PSA: Do Not Jump In Front of a Speeding Bicyclist 24 Hours Before Running a Marathon

Moments before the crash. Literally. Fred Goris

I’ve read enough personal running blogs over the years, where people publish incredibly in-depth recaps of their race weekend experiences, that it brings me, and probably only me, great joy to start this next paragraph like so many I’ve seen before:

I arrived in Chicago with my wife and two daughters on Friday afternoon—some of us took naps; one of us made encouraging signs for race day with all the materials the Nike folks were kind enough to leave in our room. I went to the race expo, which is huge and awesome and a financial nightmare for anyone who loves merch as much as I do. I got a quick dinner with the family, which was immediately followed by a second, not-so-quick dinner Nike had arranged.

I was fortunate enough to wind up sitting next to the evening’s guest of honor, Joan Benoit Samuelson, the Olympic gold medalist and all-around badass runner whose current goal is to run a sub-3 marathon in five decades, so, in her 20s, 30s, 40s, 50s, and 60s. She was supposed to be running Chicago but had dropped out just a few days earlier because of a knee injury. I asked her a million questions about her career—about how she would have benefitted, if at all, from today’s technology when she was younger; about how she’s managed to stay mostly injury-free all these years; about what she eats. She was gracious and open and, like any good running nerd, perfectly content to talk about running and nothing else for as long as she could get away with it.

And in fact, I could have peppered her with questions all night, but she wouldn’t allow it—the best part of talking to her was that she was as intent on asking me questions about my running as I was about hers. I told her about my goal of going sub-4. At a certain point she started calling me Michael instead of Mike, which struck me as such an endearingly maternal move, and she assured me and everyone else at our table that she knew I was going to hit my goal. I don’t know how, exactly she came to this conclusion, but I’d had more wine and Double IPAs than I should have, so I let it get to my head. I went to bed on top of the world.

Saturday morning! 24 hours to go. We had a 3-mile shakeout run scheduled to start at the Nike Chicago store, so I got up early and hit Starbucks for a pre-run coffee. Sitting outside in the hot, humid morning air, I saw Galen Rupp walk past me, and I figured it had to be some sort of good omen.

Along with what seemed like hundreds of other people, we started our run from the store down to the famous Lakefront Path. We got through our first two miles at a relaxed pace, 9:25/mile or so, chatting about our race plans and all that. I felt great — no aches or pains to speak of, and my legs were fresh.

And… then things went downhill. Quickly.

My phone vibrated in my hand, with a text message I felt like I had to read. So I turned to my right and mentioned to my Nike running coach, Jes, that I was going to duck off the path for a second and then catch up when I was done. In one unfortunately fluid motion, I identified a bench on the far left side of the path, at about a 45-degree angle from where I was and immediately veered toward it.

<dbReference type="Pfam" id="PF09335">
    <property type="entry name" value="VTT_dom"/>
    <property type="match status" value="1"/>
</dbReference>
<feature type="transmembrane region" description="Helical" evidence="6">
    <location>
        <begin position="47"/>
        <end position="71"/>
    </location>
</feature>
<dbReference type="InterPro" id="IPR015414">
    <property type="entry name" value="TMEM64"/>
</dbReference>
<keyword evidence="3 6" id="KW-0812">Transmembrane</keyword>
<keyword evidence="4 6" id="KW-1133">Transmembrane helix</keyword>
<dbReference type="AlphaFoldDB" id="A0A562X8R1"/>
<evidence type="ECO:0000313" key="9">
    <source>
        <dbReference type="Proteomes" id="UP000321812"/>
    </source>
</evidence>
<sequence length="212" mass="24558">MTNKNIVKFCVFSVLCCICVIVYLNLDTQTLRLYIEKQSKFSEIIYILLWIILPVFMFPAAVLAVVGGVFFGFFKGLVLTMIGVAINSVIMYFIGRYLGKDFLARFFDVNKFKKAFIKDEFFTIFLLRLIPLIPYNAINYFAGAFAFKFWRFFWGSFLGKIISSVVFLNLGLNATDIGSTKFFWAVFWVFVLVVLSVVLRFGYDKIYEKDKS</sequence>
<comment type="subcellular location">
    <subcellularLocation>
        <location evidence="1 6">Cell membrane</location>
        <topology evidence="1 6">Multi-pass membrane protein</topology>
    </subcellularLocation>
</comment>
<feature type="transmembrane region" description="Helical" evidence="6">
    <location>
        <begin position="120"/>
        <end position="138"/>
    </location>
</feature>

Just as quickly I was fucking crushed by a cyclist. The serious kind, decked out in all sorts of fancy kit and just absolutely flying.

Now, to be clear, this was totally, 100%, without question all my fault. I essentially sprinted into oncoming traffic without looking, and it was super dangerous and careless and I felt terrible about it. I knocked the dude off his bike; fortunately he was unharmed.

But, back to me. As far as I can remember, or deduce based on the injuries I sustained, I made contact with him on my right side and at some point wound up parallel to the ground, eventually falling on my left side. The first real pain I felt was on the side of my left leg, up by my hip flexor or whatever, but it wasn’t terrible. I noticed my hands were all cut up, and that my left shoulder was also hurting. After a few minutes, I told everyone I was ok, and we finished the last half-mile of the run. It seemed like my shoulder had gotten the worst of it, which I figured I could live with. But as we hit the home stretch, there was an uphill on an overpass, and my hip started to scream.

I finished, did a bit of stretching, and with each passing minute started to feel worse and worse. I grabbed an Uber back toward the hotel and met my family for brunch—by the time I got out of the car, I could barely walk.

I then proceeded to spend three hours in the hotel room by myself, applying ice to my hip, on and off, for 15 minutes at a time. I should take a moment to thank the Nike people one more time for having literally every form of Icy Hot sent to my hotel room. Bandages, creams, roll-on sticks, which I didn’t even know existed.

I walked around the city for a while, trying to convince myself I was ok. Then I ran a few blocks, which was when I realized I was pretty much done for. I also realized I was just gonna keep telling everyone I was ok, hoping that by morning I would be.

As I wandered, it struck me that the great irony of all this is that, as some of you will recall, this was my third attempt at running a marathon, the first two having been derailed by injury, and yet I was about to make it to the starting line 100 percent injury-free. I’m not going to say my training went 100 percent perfectly—I skipped runs, cut runs short, stopped too much on long runs—but it was my best cycle ever, and it’s largely because of my Nike-appointed coach, Jes Woods, who helped customize a training program for me, and Rachel Bugner at Finish Line PT in New York, who somehow kept making my legs not hurt for just long enough that I could get through another week of training.